I’ll admit it. Freely. When I was younger —I mean much younger — I thought that Betamax video cassette recorders were the bee’s knees.
They were constructed better than any other video recorders, the sound quality was better, and the picture quality was superior.
At one point, Sony, the producer of Beta video cassette recorders, had 100 percent of the video recorder market.
Well, it doesn’t take a historian to know what happened with Beta. Market forces and better, cheaper, more-efficient technology made Beta obsolete in what felt like three-and-a-half months.
I don’t mention Beta to wax nostalgic about my childhood. I mention it because a friend metaphorical likened Jesus to Betamax.
You know, “Jesus is the Beta of the 21st century.”
Okay. It’s not a terrible analogy. Jesus sounds pretty righteous in the gospels, and historically accurate images of Jesus are better quality than any Jesus Mel Gibson could envision. And I’m sure even Jesus would like to have a monopoly on human souls.
But, here’s where my friend’s metaphor breaks down. While, he may have meant for his metaphor to include how accessible and righteous Jesus is, my friend almost certainly meant that Jesus and Christianity are obsolete.
And it is tempting to reach that conclusion in the 21st century. Christianity rests on several propositions, all of which call on believers to accept and believe in things that are unknown, unseen, and have been inexplicable to date.
Our world has made tremendous scientific and technological advancements. We are able to search for and learn about every single concept within this universe, in a matter of seconds.
We have an intimate understanding of the human condition both physiologically and spiritually.
We know more about everything in this universe, than we have ever known, ever, historically speaking.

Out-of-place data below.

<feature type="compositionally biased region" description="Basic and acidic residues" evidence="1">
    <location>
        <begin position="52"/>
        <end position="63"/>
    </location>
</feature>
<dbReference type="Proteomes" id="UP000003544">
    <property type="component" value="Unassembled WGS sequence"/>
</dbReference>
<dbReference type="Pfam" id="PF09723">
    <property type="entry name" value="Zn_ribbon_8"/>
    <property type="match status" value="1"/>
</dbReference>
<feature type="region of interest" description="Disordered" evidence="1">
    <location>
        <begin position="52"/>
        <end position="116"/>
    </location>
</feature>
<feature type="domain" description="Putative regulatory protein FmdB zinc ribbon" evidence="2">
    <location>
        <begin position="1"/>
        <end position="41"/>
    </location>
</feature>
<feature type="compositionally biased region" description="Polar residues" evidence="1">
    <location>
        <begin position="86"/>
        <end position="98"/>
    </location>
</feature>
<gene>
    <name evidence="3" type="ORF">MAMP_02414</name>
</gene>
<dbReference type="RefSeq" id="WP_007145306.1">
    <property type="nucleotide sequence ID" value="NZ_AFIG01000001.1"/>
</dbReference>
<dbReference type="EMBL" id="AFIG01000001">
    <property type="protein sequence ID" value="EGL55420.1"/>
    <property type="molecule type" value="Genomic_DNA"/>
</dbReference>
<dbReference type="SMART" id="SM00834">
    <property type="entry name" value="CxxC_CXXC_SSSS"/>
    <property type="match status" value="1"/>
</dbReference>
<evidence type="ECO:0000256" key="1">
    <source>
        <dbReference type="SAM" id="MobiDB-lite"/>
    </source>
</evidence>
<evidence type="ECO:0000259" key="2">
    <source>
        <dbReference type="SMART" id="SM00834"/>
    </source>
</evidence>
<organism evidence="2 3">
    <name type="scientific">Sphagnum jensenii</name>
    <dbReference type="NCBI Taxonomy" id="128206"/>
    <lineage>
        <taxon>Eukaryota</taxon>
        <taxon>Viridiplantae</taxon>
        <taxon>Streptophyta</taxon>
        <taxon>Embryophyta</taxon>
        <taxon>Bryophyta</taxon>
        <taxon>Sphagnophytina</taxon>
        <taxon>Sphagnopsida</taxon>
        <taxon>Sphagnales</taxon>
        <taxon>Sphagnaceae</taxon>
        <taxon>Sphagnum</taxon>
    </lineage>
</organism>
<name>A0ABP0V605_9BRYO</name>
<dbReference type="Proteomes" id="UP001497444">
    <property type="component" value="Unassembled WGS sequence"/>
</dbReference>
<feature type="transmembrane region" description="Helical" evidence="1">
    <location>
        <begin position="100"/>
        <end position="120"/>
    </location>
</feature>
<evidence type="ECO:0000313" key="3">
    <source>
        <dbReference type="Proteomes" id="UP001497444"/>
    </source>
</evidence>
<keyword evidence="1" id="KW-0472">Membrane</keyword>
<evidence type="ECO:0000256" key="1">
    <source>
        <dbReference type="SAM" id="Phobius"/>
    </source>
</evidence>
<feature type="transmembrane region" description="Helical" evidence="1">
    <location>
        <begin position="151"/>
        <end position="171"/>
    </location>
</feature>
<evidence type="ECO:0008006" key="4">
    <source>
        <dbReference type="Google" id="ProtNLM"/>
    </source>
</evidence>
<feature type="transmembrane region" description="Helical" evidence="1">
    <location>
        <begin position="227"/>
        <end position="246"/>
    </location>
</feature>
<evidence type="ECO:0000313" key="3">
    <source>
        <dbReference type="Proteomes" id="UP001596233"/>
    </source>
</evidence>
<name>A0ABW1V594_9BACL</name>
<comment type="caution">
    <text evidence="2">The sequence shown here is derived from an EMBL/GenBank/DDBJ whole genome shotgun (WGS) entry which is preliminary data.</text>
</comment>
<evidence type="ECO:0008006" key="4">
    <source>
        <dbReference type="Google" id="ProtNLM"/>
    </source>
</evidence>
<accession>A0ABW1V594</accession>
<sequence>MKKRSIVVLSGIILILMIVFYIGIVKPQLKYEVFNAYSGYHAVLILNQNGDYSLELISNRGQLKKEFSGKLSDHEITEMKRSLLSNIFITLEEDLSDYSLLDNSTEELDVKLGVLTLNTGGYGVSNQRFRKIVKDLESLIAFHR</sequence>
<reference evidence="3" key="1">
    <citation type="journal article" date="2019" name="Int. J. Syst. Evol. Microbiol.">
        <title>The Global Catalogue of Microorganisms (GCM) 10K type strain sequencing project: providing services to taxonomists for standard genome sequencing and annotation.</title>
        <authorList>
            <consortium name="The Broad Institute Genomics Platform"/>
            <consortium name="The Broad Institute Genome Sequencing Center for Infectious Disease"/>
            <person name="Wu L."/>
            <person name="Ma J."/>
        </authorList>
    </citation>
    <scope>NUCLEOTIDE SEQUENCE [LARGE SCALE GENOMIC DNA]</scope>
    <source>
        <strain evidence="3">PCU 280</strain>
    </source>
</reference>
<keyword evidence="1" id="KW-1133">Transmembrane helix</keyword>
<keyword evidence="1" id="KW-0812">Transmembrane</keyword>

We can give to charity and be good people all on our own. We can be our own moral compasses. So why do we need Christ? Why isn’t Christ obsolete?
It’s really quite simple. It is possible to know stuff and to do good works in this universe. We can certainly treat the poor, disenfranchised and those on the margins with compassion without Christianity.
We can be kind and fair to other humans as well. But, as a general proposition, we do so out of grinding obligation rather than out of love.
And I’m not attempting to get cuddly with Hobbes and his thoughts on good and evil, but I don’t know that we have a natural inclination to do that which is inherently good to others.
In Jesus’ sermons and teachings to his followers, he inculcates that humans should strive to love everyone as we love ourselves; that we must give of our time, talents and resources with joy and without any expectation of anything in return; remain humble to a fault; speak truth to power, and that we should be kind for kindness’ sake.
Those are sound instructions. That’s the kind of person I want on my squad. That’s the kind of person we all want to be.
And that’s why Christ will never be obsolete.